It seems innocuous enough. The police are trying to solve a crime, the attempted rape of an elderly woman in a small town in upstate New York. The description of her assailant is hazy, the only concrete detail being that he’s a black male with a cut on his hand. But on that Labor Day Weekend in 1992 in the city of Oneonta, what should have been a normal police investigation would spark an explosive racial firestorm and legal battle that would go one for the next twenty years.
On the campus of SUNY Oneonta, 125 black male students were systematically tracked down by police and ordered to either show their hands or face arrest. Later, it would come out that the school’s administration had willingly offered up a list of their names and given police access to their personal information to aid in the investigation. African-American students, disillusioned with an apathetic administration, organized rallies, called the media, and eventually created Brothers of the Black List – a group specifically organized to seek legal justice for what to them was a blatant violation of their civil rights.
In the age of Trayvon Martin and Mike Brown, “Brothers of the Black List” is a timely portrait of the racial problems that continue to plague America. Director Sean Gallagher tackles the story of what happened at SUNY Oneonta comprehensively – everyone affected by the Black List, from students to faculty to residents of the town, appear to share their own personal observations and experiences.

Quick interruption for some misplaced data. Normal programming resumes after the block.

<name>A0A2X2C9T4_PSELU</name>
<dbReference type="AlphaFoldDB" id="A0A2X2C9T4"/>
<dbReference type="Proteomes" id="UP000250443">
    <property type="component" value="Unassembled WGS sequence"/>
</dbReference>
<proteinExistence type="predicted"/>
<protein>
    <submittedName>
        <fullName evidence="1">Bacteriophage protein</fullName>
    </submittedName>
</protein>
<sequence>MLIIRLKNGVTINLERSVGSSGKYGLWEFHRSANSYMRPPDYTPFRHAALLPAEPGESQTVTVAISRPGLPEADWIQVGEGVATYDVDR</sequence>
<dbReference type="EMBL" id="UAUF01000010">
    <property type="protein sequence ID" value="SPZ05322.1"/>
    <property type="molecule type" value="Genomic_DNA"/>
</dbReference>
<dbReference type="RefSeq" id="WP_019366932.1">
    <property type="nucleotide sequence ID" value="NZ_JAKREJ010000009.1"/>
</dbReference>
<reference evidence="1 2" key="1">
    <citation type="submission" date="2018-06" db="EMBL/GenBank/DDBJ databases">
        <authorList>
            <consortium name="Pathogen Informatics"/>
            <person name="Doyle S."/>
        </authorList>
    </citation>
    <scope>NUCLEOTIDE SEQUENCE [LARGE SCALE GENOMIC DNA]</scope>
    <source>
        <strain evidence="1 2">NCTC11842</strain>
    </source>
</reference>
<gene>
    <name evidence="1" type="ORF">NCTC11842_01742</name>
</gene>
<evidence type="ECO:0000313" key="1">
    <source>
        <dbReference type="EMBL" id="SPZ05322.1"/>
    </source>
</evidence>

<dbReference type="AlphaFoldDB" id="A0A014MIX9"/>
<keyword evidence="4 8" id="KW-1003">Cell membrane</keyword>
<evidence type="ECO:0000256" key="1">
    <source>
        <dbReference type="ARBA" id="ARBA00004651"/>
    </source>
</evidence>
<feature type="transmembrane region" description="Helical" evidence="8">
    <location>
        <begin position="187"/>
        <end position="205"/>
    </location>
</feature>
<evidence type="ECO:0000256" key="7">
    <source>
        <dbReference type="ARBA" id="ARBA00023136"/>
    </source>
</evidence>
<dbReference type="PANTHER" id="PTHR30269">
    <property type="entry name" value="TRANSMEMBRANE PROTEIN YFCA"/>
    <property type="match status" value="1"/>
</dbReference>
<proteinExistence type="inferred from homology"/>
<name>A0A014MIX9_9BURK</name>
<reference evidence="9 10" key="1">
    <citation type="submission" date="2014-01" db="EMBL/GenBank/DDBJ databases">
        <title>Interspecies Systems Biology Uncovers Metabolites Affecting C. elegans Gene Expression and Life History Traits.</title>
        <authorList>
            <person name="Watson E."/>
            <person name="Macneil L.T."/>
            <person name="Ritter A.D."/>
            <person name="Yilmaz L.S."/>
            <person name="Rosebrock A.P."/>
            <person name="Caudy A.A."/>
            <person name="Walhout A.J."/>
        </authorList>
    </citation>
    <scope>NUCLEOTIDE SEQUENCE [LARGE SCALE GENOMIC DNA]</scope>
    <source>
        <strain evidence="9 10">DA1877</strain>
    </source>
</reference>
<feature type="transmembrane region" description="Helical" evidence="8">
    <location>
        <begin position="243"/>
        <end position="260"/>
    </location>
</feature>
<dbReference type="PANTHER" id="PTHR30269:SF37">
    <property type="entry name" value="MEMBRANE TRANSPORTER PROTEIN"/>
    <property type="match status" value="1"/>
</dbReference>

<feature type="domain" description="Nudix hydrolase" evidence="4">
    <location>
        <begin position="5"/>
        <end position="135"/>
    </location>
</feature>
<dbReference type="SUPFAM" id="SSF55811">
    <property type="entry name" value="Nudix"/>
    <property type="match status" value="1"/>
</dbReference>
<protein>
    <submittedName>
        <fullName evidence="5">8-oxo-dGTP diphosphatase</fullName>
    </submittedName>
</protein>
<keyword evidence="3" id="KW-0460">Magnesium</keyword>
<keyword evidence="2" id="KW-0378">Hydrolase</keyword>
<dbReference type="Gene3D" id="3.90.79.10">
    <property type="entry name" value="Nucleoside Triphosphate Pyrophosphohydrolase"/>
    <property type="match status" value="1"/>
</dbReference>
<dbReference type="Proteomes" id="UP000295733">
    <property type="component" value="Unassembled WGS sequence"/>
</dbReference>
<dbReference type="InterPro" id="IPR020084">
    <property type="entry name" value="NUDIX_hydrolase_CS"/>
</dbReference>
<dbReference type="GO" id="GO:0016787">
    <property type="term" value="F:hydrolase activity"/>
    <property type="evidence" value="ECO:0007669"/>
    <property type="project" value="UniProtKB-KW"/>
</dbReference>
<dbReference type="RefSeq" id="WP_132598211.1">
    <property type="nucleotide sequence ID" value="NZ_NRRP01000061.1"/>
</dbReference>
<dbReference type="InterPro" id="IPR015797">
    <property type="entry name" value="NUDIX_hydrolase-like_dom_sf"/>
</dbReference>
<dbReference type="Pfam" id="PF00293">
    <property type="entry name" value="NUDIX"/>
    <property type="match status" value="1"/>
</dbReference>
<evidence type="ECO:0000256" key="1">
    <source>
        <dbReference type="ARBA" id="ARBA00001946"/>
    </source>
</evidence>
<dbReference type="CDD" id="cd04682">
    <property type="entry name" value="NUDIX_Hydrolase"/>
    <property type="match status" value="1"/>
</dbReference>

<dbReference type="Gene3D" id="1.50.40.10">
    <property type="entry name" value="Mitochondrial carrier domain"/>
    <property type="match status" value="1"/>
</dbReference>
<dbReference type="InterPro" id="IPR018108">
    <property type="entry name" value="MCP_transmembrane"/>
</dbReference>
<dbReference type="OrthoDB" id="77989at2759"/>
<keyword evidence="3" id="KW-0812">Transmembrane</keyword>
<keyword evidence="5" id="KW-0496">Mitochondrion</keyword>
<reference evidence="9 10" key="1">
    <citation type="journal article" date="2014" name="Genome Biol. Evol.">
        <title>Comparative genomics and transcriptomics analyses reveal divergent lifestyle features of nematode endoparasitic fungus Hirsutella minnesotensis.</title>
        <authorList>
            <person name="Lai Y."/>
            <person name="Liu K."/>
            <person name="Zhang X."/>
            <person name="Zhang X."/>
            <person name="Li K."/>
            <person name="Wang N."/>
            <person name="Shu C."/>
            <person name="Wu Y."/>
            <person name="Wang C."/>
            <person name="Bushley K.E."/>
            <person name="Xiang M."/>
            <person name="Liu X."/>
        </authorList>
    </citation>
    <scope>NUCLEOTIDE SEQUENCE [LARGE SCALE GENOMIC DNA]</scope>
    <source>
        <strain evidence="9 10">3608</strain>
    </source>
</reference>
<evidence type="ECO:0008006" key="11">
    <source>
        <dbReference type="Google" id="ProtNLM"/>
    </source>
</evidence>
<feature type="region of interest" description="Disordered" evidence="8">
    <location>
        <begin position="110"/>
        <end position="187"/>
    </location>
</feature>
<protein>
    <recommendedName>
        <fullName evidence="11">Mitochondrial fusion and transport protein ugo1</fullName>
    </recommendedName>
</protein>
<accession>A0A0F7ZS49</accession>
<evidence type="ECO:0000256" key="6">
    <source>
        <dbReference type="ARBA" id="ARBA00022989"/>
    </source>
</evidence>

Some observations are incredibly poignant, like one former student who asks, “if I had said no [to the police], got angry, ran out of pure fear – what would have happened? Two bullets in the back.”
Juxtaposed against the frustration of the students is the frustration of Oneonta residents, many of them white, insisting that the young black men didn’t have their civil rights violated when they were singled out because, “policeman are your friends.” The disconnect, the obliviousness, is almost unreal.
There’s a constant undercurrent of confusion and rage that moves through this relatively placid, straightforward narrative, distilled in several interviews with former SUNY Oneonta professor ‘Bo’ Edward Whaley, whose emotions shift wildly from apathy to anger to despair – at several points he stops the interview, in tears. His pain, the pain of being unable to protect the black male students who looked to him for guidance and motivation, is palpable, and difficult to watch in a way that’s deeply important.
This documentary isn’t perfect; at moments the narrative loses focus, or oversells the idea that Oneonta “wasn’t all that bad” and thus, America isn’t either. But the majority of the observations made, and the entirety of the story told makes the film more than worth a watch.
In light of the heightened emotions around Ferguson at the moment, its a worthy addition to the ongoing discourse on race in America, one that highlights the fact that, it shouldn’t have to take the harassment or the death of black men by police to make us talk openly and honestly about racism in the first place.